How DIY spirit and a little hashtag turned a drone fan into a community leader


Photo: ‘Diver’ by Dirk Dallas

34-year-old Southern Californian Dirk Dallas is pondering the joke that started it all. And it’s not even that funny. But it worked. A simple tongue-in-cheek play on the popular hashtag #fromwhereistand twisted to #fromwhereidrone on Instagram, revealed a community of drone enthusiasts Dallas never even knew existed. Now an online community leader and aerial imaging curator, Dallas’s personal account @dirka, has over a quarter of a million followers. His subsequent community account, @fromwhereidrone has over 70,000 followers and its own dedicated website. It seems that in social media, sometimes all you need is a little hashtag. Dallas’s co-opted #fromwhereidrone hashtag was just inserted into the caption space for all his drone photos.

He remembers: “Then one day, several months later, I actually clicked on it.”

But the moment he clicked the hashtag, Dallas was surprised to discover several hundred other drone photographers who were sharing their drone work on Instagram as well. Unbeknownst, they had already adopted #fromwhereidrone to share their own pictures. An online community had sprung up, seemingly from nothing.

“I was so inspired by what I what I was seeing, that I thought I had to start a new account,” he says.

“That’s when fromwhereidrone.com came about, which was a way for me to share with others all the amazing work I was discovering.”

Photo: ‘Viaduct’ by Dirk Dallas

Rewind. Like most drone photographers, Dallas first ignited his passion for aerial imagery through a fascination with photography. As he practiced, he got good, and receiving positive feedback in his teens, only spurred him on to pursue it further. But flight was an equal obsession — “I’ve always been fascinated by flight… I’m still in awe today that a big long metal tube can fly us anywhere around the world in hours,” he says — and witnessing a video of footage shot by a Phantom only served to solidify a major life calling; his two first loves in a small, intelligent package.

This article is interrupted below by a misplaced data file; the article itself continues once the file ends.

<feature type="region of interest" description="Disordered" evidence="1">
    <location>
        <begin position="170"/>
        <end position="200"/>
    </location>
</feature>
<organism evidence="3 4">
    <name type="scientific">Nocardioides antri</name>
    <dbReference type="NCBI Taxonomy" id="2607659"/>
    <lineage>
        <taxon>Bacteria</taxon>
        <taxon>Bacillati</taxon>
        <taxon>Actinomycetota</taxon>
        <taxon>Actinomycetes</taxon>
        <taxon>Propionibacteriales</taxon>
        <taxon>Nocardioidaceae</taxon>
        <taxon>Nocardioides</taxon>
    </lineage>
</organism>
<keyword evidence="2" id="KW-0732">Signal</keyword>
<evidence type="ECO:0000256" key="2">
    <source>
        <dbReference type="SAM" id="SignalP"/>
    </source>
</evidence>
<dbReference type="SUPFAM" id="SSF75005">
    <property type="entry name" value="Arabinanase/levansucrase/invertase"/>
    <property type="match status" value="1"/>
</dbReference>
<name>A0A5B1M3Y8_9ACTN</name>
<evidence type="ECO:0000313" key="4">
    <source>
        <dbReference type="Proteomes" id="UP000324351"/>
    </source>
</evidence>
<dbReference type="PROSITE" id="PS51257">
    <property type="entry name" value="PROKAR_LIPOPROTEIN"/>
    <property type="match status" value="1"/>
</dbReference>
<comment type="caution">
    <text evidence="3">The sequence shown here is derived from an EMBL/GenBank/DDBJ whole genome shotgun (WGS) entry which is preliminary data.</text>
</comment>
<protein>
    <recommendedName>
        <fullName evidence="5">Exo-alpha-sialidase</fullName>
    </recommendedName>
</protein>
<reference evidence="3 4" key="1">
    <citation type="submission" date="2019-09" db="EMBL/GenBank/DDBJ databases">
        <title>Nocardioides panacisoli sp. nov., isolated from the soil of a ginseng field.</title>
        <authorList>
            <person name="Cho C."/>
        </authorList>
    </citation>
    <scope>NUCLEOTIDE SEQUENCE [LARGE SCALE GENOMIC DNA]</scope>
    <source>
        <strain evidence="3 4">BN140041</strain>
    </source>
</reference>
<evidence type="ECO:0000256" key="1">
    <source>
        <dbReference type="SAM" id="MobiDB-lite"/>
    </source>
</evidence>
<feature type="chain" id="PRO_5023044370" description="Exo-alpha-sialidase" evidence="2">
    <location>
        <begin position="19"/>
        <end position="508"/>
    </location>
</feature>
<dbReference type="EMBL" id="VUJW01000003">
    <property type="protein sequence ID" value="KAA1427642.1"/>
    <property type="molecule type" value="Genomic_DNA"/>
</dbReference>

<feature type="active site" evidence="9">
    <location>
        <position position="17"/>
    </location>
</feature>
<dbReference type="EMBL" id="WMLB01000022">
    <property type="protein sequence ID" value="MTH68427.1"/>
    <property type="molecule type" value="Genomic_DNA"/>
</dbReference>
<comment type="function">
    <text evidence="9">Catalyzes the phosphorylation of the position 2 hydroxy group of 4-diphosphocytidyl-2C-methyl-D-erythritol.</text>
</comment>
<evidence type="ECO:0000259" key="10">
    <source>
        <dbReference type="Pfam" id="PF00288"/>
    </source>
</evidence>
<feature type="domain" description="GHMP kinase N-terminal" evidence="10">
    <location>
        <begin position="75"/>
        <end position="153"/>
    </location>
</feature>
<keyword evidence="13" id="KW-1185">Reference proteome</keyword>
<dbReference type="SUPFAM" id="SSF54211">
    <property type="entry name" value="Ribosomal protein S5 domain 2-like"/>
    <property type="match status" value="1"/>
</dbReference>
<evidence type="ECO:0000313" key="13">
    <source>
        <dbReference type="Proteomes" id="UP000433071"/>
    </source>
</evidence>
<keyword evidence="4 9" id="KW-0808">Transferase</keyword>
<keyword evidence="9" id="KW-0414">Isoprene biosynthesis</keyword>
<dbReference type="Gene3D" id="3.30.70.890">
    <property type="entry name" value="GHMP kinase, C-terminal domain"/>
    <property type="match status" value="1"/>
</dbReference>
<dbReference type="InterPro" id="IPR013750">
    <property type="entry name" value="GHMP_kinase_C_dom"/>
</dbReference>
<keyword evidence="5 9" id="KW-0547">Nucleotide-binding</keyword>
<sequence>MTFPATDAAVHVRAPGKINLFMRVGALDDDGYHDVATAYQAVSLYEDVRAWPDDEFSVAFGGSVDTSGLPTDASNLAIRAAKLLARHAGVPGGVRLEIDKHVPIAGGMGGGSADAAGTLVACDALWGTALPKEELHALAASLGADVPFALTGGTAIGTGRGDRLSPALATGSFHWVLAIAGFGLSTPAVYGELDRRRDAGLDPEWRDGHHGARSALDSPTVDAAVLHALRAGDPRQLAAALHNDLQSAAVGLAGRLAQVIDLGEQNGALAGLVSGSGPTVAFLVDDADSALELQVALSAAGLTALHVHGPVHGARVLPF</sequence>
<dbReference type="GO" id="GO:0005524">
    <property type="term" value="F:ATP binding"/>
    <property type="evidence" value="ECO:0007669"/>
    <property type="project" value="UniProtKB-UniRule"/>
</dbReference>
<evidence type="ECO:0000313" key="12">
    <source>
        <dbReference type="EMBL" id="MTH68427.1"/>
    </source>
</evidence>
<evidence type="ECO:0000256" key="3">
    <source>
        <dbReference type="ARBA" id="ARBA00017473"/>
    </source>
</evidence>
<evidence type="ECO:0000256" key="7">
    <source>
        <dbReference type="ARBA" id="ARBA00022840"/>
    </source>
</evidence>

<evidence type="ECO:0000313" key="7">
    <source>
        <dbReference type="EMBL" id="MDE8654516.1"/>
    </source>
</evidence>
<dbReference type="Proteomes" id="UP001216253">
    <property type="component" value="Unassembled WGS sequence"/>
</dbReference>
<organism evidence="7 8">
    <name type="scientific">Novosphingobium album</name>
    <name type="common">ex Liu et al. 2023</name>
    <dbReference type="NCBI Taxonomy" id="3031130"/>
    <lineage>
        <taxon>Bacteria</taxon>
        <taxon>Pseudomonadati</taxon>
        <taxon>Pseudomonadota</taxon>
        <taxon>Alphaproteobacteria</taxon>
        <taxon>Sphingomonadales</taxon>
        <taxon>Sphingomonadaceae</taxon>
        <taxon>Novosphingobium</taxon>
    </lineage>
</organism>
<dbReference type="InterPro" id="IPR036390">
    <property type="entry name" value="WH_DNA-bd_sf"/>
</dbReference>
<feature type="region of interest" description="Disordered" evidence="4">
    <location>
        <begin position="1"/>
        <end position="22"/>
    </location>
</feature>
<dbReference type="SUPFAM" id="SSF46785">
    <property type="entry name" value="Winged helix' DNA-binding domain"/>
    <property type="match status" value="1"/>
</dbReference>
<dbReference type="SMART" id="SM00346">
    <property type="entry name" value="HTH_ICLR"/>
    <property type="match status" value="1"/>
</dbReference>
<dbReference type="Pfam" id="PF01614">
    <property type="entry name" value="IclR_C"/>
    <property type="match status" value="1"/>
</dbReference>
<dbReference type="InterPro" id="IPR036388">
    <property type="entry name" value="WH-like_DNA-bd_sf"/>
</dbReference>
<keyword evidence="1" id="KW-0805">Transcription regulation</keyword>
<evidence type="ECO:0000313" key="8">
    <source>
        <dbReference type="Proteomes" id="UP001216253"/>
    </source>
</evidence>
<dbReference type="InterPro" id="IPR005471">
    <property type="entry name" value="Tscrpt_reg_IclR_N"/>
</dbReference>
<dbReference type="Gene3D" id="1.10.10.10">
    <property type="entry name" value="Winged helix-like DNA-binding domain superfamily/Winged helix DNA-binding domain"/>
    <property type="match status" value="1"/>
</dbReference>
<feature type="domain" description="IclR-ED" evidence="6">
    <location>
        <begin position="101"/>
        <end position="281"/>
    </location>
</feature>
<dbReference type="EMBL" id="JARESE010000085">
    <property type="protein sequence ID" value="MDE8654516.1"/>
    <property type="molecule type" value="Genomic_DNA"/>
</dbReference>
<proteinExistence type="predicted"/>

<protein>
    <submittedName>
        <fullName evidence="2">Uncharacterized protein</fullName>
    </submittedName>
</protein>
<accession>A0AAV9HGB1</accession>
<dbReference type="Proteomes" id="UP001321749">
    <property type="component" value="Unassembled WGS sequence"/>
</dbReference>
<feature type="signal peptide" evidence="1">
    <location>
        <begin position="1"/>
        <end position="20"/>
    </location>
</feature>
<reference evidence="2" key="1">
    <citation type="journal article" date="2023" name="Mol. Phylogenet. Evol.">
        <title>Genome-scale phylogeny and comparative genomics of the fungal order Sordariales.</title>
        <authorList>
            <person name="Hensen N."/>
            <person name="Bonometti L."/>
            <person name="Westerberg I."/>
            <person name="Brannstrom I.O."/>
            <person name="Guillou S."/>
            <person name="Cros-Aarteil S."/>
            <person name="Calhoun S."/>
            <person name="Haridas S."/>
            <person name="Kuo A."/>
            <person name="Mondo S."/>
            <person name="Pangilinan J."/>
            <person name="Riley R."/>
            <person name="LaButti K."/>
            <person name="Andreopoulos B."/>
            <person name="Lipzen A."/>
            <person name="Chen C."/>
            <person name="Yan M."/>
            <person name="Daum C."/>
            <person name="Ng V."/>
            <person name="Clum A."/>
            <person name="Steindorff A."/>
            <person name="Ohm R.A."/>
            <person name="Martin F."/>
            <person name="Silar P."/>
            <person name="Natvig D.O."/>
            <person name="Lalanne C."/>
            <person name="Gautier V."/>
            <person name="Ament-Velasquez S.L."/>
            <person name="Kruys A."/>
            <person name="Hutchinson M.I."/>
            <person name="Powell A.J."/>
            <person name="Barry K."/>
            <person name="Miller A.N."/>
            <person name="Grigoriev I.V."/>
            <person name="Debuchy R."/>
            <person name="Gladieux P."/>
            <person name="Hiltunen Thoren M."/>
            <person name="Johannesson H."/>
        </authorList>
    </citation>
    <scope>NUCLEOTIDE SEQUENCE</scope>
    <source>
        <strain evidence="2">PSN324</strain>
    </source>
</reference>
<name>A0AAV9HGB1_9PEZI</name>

“When I first got interested in flying drones there was hardly any information about them in print or online,” he recalls, “I didn’t know a single person that had any experience with a drone… you can understand how hard it was to figure out what equipment to buy or trouble shoot something.”

And this insatiable thirst for drone knowledge, coupled with a zesty DIY spirit, only facilitated more questions — How do you control the drone? How do you control the camera? How do you install them and get them talking to each other?

“In the early days getting your drone setup wasn’t as easy and ‘plug-and-play’ as it is now… it [learning] was a pretty involved process.”

Photo: ‘Lady in Red’ by Dirk Dallas

The era and ubiquity of YouTube drone tutorials had yet to emerge. But instead of lamenting that there was no one or nothing to show him exactly what to do, others started to look to Dallas for tips; this despite the fact that he was still figuring it all out for himself.

“Since I was replying to everyone individually, I saw that there was a huge need for this basic information to be online,” he says. “That’s when I decided to start fromwhereidrone.com. I wanted to provide a place to help people out and inspire current and future aerial photographers.”

Visitors to the site are usually pilots who are looking for ways to “up their drone game”, Dallas explains. And he gets a lot of feedback and lots of likes and shares whenever he does a tips and tricks post. For example, 8 Tips for Better Drone Photography and 31 Essential Tips For Creating Epic Drone Videos.

“From Where I Drone is really just a hobby and labor of love,” he concludes. “I wish I could create a new post every single day. But I am finding out that creating great content actually takes a lot of work and with three little girls, I am not willing to compromise in that area!”

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